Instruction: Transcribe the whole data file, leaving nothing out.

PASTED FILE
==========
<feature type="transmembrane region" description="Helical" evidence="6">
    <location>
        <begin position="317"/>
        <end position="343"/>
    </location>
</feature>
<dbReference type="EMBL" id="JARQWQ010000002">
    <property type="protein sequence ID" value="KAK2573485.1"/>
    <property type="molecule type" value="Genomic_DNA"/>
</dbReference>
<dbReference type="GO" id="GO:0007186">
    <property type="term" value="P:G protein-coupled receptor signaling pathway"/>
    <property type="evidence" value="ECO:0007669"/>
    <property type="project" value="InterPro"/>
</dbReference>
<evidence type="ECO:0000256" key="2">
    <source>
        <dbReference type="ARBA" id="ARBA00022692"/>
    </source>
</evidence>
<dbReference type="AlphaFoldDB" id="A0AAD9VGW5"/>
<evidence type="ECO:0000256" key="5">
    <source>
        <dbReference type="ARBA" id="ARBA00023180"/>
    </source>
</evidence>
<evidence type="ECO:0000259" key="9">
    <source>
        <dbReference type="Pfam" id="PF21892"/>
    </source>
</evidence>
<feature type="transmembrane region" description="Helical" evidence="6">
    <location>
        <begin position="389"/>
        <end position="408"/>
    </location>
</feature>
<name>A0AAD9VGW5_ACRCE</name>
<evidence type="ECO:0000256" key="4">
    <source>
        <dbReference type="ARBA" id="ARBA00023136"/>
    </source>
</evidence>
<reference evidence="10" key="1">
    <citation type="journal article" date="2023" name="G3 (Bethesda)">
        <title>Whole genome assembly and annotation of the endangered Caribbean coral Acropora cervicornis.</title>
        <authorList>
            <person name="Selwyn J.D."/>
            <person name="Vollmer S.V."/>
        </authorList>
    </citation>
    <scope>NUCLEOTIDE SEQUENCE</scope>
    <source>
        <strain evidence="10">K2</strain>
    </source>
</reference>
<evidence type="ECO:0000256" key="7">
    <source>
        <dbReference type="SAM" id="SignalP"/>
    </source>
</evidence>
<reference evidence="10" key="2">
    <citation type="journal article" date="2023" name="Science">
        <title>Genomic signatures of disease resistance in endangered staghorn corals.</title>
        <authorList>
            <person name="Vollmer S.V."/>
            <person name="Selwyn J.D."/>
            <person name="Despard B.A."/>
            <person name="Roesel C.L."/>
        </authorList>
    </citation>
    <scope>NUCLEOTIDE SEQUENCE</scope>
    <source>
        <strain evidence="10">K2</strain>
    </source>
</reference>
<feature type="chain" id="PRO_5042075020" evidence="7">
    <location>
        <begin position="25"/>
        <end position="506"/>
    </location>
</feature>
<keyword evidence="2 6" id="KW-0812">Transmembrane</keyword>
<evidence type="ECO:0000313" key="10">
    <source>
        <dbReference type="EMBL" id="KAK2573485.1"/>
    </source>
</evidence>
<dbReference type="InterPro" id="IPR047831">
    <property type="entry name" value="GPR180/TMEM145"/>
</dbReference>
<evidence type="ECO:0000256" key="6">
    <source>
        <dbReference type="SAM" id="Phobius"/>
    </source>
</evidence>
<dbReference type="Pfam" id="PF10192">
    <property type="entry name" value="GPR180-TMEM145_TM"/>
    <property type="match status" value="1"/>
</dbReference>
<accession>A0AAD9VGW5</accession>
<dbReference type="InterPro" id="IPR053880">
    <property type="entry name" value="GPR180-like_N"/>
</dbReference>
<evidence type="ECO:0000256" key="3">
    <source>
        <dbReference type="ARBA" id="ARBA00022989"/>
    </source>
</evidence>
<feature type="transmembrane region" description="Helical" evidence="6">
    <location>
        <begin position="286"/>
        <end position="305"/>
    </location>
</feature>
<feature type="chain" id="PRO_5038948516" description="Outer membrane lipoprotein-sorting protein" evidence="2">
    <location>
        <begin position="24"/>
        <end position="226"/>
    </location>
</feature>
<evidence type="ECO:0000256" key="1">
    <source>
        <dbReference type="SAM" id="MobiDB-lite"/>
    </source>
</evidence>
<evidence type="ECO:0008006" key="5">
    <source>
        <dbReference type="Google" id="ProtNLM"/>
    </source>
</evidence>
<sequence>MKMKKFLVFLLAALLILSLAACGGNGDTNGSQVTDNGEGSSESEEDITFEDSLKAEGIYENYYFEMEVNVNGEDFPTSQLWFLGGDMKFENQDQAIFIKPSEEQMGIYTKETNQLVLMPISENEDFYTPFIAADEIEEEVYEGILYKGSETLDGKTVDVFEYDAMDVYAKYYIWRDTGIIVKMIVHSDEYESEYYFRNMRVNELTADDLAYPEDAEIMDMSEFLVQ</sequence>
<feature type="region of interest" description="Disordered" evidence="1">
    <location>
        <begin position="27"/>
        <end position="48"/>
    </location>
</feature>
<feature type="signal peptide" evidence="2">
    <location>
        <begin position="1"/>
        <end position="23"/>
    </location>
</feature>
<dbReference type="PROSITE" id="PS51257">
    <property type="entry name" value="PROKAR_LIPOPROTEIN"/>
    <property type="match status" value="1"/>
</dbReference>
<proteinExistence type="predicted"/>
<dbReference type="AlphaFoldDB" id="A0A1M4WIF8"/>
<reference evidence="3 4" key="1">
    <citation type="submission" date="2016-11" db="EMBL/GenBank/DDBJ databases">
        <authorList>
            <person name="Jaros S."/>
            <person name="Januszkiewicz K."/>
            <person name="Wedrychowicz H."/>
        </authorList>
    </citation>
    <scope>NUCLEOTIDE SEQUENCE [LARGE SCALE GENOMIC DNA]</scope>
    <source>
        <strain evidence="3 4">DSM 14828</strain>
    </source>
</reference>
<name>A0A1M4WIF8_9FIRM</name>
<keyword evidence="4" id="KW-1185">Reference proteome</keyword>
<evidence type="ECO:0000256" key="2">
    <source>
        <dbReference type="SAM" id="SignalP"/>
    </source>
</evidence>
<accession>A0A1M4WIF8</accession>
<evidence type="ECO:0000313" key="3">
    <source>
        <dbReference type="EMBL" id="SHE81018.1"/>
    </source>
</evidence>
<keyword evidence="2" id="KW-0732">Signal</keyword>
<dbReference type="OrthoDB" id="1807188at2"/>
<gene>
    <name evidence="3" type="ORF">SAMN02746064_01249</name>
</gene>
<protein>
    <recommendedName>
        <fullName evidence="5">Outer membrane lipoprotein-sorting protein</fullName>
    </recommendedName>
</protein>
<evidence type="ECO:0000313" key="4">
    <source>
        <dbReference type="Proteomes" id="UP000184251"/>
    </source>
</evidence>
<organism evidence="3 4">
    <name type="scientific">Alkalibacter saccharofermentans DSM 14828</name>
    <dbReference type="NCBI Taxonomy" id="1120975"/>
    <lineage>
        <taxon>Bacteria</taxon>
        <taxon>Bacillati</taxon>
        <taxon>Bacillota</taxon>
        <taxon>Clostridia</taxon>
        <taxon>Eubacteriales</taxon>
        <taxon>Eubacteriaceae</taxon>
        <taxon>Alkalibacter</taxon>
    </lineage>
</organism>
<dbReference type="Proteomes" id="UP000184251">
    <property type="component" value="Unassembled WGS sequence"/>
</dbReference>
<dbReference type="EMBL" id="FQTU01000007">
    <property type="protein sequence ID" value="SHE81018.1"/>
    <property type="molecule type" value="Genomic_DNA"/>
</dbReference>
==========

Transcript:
<feature type="transmembrane region" description="Helical" evidence="6">
    <location>
        <begin position="317"/>
        <end position="343"/>
    </location>
</feature>
<dbReference type="EMBL" id="JARQWQ010000002">
    <property type="protein sequence ID" value="KAK2573485.1"/>
    <property type="molecule type" value="Genomic_DNA"/>
</dbReference>
<dbReference type="GO" id="GO:0007186">
    <property type="term" value="P:G protein-coupled receptor signaling pathway"/>
    <property type="evidence" value="ECO:0007669"/>
    <property type="project" value="InterPro"/>
</dbReference>
<evidence type="ECO:0000256" key="2">
    <source>
        <dbReference type="ARBA" id="ARBA00022692"/>
    </source>
</evidence>
<dbReference type="AlphaFoldDB" id="A0AAD9VGW5"/>
<evidence type="ECO:0000256" key="5">
    <source>
        <dbReference type="ARBA" id="ARBA00023180"/>
    </source>
</evidence>
<evidence type="ECO:0000259" key="9">
    <source>
        <dbReference type="Pfam" id="PF21892"/>
    </source>
</evidence>
<feature type="transmembrane region" description="Helical" evidence="6">
    <location>
        <begin position="389"/>
        <end position="408"/>
    </location>
</feature>
<name>A0AAD9VGW5_ACRCE</name>
<evidence type="ECO:0000256" key="4">
    <source>
        <dbReference type="ARBA" id="ARBA00023136"/>
    </source>
</evidence>
<reference evidence="10" key="1">
    <citation type="journal article" date="2023" name="G3 (Bethesda)">
        <title>Whole genome assembly and annotation of the endangered Caribbean coral Acropora cervicornis.</title>
        <authorList>
            <person name="Selwyn J.D."/>
            <person name="Vollmer S.V."/>
        </authorList>
    </citation>
    <scope>NUCLEOTIDE SEQUENCE</scope>
    <source>
        <strain evidence="10">K2</strain>
    </source>
</reference>
<evidence type="ECO:0000256" key="7">
    <source>
        <dbReference type="SAM" id="SignalP"/>
    </source>
</evidence>
<reference evidence="10" key="2">
    <citation type="journal article" date="2023" name="Science">
        <title>Genomic signatures of disease resistance in endangered staghorn corals.</title>
        <authorList>
            <person name="Vollmer S.V."/>
            <person name="Selwyn J.D."/>
            <person name="Despard B.A."/>
            <person name="Roesel C.L."/>
        </authorList>
    </citation>
    <scope>NUCLEOTIDE SEQUENCE</scope>
    <source>
        <strain evidence="10">K2</strain>
    </source>
</reference>
<feature type="chain" id="PRO_5042075020" evidence="7">
    <location>
        <begin position="25"/>
        <end position="506"/>
    </location>
</feature>
<keyword evidence="2 6" id="KW-0812">Transmembrane</keyword>
<evidence type="ECO:0000313" key="10">
    <source>
        <dbReference type="EMBL" id="KAK2573485.1"/>
    </source>
</evidence>
<dbReference type="InterPro" id="IPR047831">
    <property type="entry name" value="GPR180/TMEM145"/>
</dbReference>
<evidence type="ECO:0000256" key="6">
    <source>
        <dbReference type="SAM" id="Phobius"/>
    </source>
</evidence>
<dbReference type="Pfam" id="PF10192">
    <property type="entry name" value="GPR180-TMEM145_TM"/>
    <property type="match status" value="1"/>
</dbReference>
<accession>A0AAD9VGW5</accession>
<dbReference type="InterPro" id="IPR053880">
    <property type="entry name" value="GPR180-like_N"/>
</dbReference>
<evidence type="ECO:0000256" key="3">
    <source>
        <dbReference type="ARBA" id="ARBA00022989"/>
    </source>
</evidence>
<feature type="transmembrane region" description="Helical" evidence="6">
    <location>
        <begin position="286"/>
        <end position="305"/>
    </location>
</feature>
<feature type="chain" id="PRO_5038948516" description="Outer membrane lipoprotein-sorting protein" evidence="2">
    <location>
        <begin position="24"/>
        <end position="226"/>
    </location>
</feature>
<evidence type="ECO:0000256" key="1">
    <source>
        <dbReference type="SAM" id="MobiDB-lite"/>
    </source>
</evidence>
<evidence type="ECO:0008006" key="5">
    <source>
        <dbReference type="Google" id="ProtNLM"/>
    </source>
</evidence>
<sequence>MKMKKFLVFLLAALLILSLAACGGNGDTNGSQVTDNGEGSSESEEDITFEDSLKAEGIYENYYFEMEVNVNGEDFPTSQLWFLGGDMKFENQDQAIFIKPSEEQMGIYTKETNQLVLMPISENEDFYTPFIAADEIEEEVYEGILYKGSETLDGKTVDVFEYDAMDVYAKYYIWRDTGIIVKMIVHSDEYESEYYFRNMRVNELTADDLAYPEDAEIMDMSEFLVQ</sequence>
<feature type="region of interest" description="Disordered" evidence="1">
    <location>
        <begin position="27"/>
        <end position="48"/>
    </location>
</feature>
<feature type="signal peptide" evidence="2">
    <location>
        <begin position="1"/>
        <end position="23"/>
    </location>
</feature>
<dbReference type="PROSITE" id="PS51257">
    <property type="entry name" value="PROKAR_LIPOPROTEIN"/>
    <property type="match status" value="1"/>
</dbReference>
<proteinExistence type="predicted"/>
<dbReference type="AlphaFoldDB" id="A0A1M4WIF8"/>
<reference evidence="3 4" key="1">
    <citation type="submission" date="2016-11" db="EMBL/GenBank/DDBJ databases">
        <authorList>
            <person name="Jaros S."/>
            <person name="Januszkiewicz K."/>
            <person name="Wedrychowicz H."/>
        </authorList>
    </citation>
    <scope>NUCLEOTIDE SEQUENCE [LARGE SCALE GENOMIC DNA]</scope>
    <source>
        <strain evidence="3 4">DSM 14828</strain>
    </source>
</reference>
<name>A0A1M4WIF8_9FIRM</name>
<keyword evidence="4" id="KW-1185">Reference proteome</keyword>
<evidence type="ECO:0000256" key="2">
    <source>
        <dbReference type="SAM" id="SignalP"/>
    </source>
</evidence>
<accession>A0A1M4WIF8</accession>
<evidence type="ECO:0000313" key="3">
    <source>
        <dbReference type="EMBL" id="SHE81018.1"/>
    </source>
</evidence>
<keyword evidence="2" id="KW-0732">Signal</keyword>
<dbReference type="OrthoDB" id="1807188at2"/>
<gene>
    <name evidence="3" type="ORF">SAMN02746064_01249</name>
</gene>
<protein>
    <recommendedName>
        <fullName evidence="5">Outer membrane lipoprotein-sorting protein</fullName>
    </recommendedName>
</protein>
<evidence type="ECO:0000313" key="4">
    <source>
        <dbReference type="Proteomes" id="UP000184251"/>
    </source>
</evidence>
<organism evidence="3 4">
    <name type="scientific">Alkalibacter saccharofermentans DSM 14828</name>
    <dbReference type="NCBI Taxonomy" id="1120975"/>
    <lineage>
        <taxon>Bacteria</taxon>
        <taxon>Bacillati</taxon>
        <taxon>Bacillota</taxon>
        <taxon>Clostridia</taxon>
        <taxon>Eubacteriales</taxon>
        <taxon>Eubacteriaceae</taxon>
        <taxon>Alkalibacter</taxon>
    </lineage>
</organism>
<dbReference type="Proteomes" id="UP000184251">
    <property type="component" value="Unassembled WGS sequence"/>
</dbReference>
<dbReference type="EMBL" id="FQTU01000007">
    <property type="protein sequence ID" value="SHE81018.1"/>
    <property type="molecule type" value="Genomic_DNA"/>
</dbReference>